Mifid II has damaged the financial advice sector by raising the cost of advice, pushing advisers out, widening the advice gap and making it easier for scammers, senior industry commentators have claimed.
Mifid II came into force in January 2018, setting out courses of action to improve product information, transparency, fee disclosure, unbundle research and tighten up investor protection.
The legislation’s main focus was the investment management industry, but two years on, the directive has had a detrimental effect on financial advisers, forcing them to raise their prices or sell up altogether.
Data from M&A specialist Imas showed that, in every discrete quarter since Q4 2018, there have been more than 50 deals done in the investment advice sector, mostly within the £5m to £25m deal range.
Mifid II has therefore added to the numbers of advisers selling up, widening the advice gap.
Giles Dunning, partner and merger & acquisition specialist at Stephens Scown, suggested Mifid II was just another nail in the coffin for some advisers.
He said: “Businesses I’ve acted for have invariably cited the rising costs of compliance as a factor in their reasons for selling.
“Mifid II has certainly been a major factor but I would see it as part of a ‘perfect storm’ with other burdens such as the general data protection regulation, and the rising costs of professional indemnity insurance also pushing firms to consider a sale, together with the continued appetite for acquisition being shown by consolidators.”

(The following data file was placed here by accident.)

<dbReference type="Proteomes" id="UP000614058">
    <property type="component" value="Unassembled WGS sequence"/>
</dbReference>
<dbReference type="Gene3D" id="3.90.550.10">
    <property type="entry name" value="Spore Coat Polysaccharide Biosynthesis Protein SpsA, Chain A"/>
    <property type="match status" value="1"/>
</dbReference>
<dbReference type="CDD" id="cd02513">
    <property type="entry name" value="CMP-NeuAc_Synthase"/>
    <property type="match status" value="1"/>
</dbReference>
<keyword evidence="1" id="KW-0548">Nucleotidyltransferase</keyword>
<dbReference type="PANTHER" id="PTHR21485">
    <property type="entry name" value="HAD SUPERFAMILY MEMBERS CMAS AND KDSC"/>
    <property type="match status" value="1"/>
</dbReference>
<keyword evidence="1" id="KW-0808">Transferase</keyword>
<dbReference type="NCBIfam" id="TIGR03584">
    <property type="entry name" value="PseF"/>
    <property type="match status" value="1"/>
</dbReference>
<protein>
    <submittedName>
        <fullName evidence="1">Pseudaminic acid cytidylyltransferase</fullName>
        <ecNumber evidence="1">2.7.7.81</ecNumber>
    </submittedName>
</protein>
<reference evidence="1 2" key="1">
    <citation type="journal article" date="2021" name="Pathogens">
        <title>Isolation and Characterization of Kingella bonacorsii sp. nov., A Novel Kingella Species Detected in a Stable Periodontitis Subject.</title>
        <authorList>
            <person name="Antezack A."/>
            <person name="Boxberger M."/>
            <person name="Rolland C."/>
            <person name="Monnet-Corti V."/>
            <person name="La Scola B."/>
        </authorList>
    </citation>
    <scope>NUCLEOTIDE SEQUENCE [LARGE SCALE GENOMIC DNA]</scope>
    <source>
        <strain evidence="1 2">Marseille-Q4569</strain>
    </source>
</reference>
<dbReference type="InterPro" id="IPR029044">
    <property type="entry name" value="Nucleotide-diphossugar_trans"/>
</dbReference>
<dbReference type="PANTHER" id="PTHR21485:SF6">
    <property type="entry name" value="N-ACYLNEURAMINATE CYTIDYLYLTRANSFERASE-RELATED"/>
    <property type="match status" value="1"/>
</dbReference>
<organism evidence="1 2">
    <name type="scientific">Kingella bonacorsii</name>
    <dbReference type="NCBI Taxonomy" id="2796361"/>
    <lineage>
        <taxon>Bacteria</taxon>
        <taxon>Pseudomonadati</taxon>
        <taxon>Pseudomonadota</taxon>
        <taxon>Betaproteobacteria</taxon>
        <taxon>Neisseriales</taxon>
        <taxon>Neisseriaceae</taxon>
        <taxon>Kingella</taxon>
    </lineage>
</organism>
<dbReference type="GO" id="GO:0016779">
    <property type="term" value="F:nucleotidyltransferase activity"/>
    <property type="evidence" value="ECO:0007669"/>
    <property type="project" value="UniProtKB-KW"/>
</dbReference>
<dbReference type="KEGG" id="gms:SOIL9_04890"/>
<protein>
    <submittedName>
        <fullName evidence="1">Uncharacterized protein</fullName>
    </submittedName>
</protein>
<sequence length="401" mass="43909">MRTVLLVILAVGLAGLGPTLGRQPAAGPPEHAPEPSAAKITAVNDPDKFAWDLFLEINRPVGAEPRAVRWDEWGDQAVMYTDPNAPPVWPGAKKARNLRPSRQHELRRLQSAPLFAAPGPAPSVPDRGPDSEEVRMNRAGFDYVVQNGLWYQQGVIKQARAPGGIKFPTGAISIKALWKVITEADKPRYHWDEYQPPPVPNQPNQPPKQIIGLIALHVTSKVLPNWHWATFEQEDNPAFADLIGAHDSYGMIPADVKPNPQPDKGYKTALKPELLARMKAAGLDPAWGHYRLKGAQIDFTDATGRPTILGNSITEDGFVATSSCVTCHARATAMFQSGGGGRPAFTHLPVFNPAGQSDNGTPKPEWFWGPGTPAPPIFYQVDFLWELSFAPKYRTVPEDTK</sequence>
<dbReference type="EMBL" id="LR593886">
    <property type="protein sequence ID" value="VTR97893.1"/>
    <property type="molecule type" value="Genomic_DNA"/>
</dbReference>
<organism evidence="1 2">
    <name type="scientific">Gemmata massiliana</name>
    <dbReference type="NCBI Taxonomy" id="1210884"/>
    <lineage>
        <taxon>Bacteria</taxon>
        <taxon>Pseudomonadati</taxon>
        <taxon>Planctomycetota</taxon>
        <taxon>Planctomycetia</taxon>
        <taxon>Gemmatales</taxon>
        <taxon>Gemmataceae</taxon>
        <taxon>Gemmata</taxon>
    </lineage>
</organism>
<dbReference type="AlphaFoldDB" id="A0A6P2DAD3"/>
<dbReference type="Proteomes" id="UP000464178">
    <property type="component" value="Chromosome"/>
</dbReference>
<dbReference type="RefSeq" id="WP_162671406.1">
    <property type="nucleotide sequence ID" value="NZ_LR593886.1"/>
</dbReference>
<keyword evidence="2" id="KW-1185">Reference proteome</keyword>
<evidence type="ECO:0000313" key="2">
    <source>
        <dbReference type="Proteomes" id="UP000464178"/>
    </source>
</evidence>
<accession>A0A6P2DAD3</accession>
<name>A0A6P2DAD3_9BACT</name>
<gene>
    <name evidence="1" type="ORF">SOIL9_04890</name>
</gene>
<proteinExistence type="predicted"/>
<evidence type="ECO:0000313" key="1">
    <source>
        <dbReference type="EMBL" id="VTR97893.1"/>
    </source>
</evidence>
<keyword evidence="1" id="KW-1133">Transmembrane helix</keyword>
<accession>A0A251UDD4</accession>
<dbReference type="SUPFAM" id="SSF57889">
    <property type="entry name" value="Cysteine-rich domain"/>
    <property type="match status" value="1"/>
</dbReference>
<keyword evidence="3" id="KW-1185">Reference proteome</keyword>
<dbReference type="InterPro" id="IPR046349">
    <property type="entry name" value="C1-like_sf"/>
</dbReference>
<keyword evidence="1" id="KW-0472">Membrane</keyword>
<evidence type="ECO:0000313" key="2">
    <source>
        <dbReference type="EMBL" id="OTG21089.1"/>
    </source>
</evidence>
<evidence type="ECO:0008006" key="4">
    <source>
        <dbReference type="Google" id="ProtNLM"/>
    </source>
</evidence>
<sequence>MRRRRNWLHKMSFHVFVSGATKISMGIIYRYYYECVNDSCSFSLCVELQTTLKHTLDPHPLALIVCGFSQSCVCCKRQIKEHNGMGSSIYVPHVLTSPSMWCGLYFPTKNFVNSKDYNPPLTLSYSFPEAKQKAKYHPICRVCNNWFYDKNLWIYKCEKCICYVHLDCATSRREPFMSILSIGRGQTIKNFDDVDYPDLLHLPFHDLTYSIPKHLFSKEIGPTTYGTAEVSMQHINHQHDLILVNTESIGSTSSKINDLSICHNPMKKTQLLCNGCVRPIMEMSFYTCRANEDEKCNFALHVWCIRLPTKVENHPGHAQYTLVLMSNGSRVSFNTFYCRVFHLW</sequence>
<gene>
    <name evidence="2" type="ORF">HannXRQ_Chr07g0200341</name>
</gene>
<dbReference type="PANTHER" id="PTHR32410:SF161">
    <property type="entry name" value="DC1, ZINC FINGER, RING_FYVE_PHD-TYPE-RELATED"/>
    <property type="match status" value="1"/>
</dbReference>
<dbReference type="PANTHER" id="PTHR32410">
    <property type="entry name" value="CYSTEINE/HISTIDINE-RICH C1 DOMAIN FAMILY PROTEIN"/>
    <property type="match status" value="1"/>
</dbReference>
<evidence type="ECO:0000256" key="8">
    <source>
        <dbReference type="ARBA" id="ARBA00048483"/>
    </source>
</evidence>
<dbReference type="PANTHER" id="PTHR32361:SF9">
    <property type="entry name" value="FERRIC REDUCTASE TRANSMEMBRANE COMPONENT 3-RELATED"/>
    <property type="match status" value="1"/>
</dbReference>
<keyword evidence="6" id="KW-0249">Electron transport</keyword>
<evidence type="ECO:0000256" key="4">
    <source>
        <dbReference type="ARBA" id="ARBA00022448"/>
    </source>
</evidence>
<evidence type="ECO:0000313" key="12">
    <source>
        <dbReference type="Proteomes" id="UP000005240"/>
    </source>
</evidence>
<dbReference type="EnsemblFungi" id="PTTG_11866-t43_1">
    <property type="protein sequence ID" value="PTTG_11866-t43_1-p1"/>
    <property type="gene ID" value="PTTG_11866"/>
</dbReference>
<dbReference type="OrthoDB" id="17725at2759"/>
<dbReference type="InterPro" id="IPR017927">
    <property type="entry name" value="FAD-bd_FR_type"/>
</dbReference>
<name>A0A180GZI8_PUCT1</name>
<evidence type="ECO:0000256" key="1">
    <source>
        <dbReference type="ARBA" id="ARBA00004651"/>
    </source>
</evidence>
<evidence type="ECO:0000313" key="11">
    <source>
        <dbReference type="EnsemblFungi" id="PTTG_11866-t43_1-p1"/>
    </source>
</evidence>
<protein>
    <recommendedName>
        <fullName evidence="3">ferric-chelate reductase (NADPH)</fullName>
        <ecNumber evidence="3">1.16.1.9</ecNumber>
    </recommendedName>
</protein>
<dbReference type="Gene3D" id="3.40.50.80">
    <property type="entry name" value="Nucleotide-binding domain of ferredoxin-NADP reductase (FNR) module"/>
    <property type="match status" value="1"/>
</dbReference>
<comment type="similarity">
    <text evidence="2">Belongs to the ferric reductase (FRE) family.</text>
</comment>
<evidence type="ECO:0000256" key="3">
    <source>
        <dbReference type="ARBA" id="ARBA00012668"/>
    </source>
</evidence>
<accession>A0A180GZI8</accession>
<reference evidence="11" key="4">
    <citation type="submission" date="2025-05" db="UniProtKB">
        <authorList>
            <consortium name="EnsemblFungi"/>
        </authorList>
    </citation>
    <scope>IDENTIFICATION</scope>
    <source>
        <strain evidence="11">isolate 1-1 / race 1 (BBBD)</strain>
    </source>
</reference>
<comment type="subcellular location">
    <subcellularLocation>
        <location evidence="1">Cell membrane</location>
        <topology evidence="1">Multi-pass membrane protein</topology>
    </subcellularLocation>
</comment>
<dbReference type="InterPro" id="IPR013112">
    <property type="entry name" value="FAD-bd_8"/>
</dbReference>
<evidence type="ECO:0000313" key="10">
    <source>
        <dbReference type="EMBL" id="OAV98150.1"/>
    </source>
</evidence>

When asked whether Mifid has had a positive effect on firms and clients, he said: “The jury appears to be out, with mixed responses from the profession since its implementation in 2018.
“The time and resource necessary to comply with the requirements undoubtedly come at a cost much of which will have been by absorbed smaller firms who will already be subject to tighter margins.”
According to Keith Richards, chief executive of the Personal Finance Society, Mifid has pushed the price of regulated advice up.
Mr Richards said: “Mifid II has unintentionally increased the cost of regulated financial advice. Advisers have struggled with inconsistencies when getting data from platforms as part of cost and charges disclosure under Mifid II.
“As a result, the Mifid II requirements have taken more time to adhere to and therefore cost more than some advisers may have originally expected. Financial advisers have also had to worry about whether they comply or fall foul.”
Mr Richards added that the shrinking marketplace and rising costs could not be in consumers’ favour.
“Many advisers warned Mifid II would force them to increase their minimum client portfolio requirements, leading to fewer clients being able to access financial advice. Undoubtedly the advice gap continues to increase as a result of Mifid II”, he said.
According to FCA data, published in 2019, the number of new adviser clients decreased by 1.2 per cent from 2017 to 2018, to 501,012. The number of clients ending their advice relationship rose 21 per cent year-on-year, to 157,669.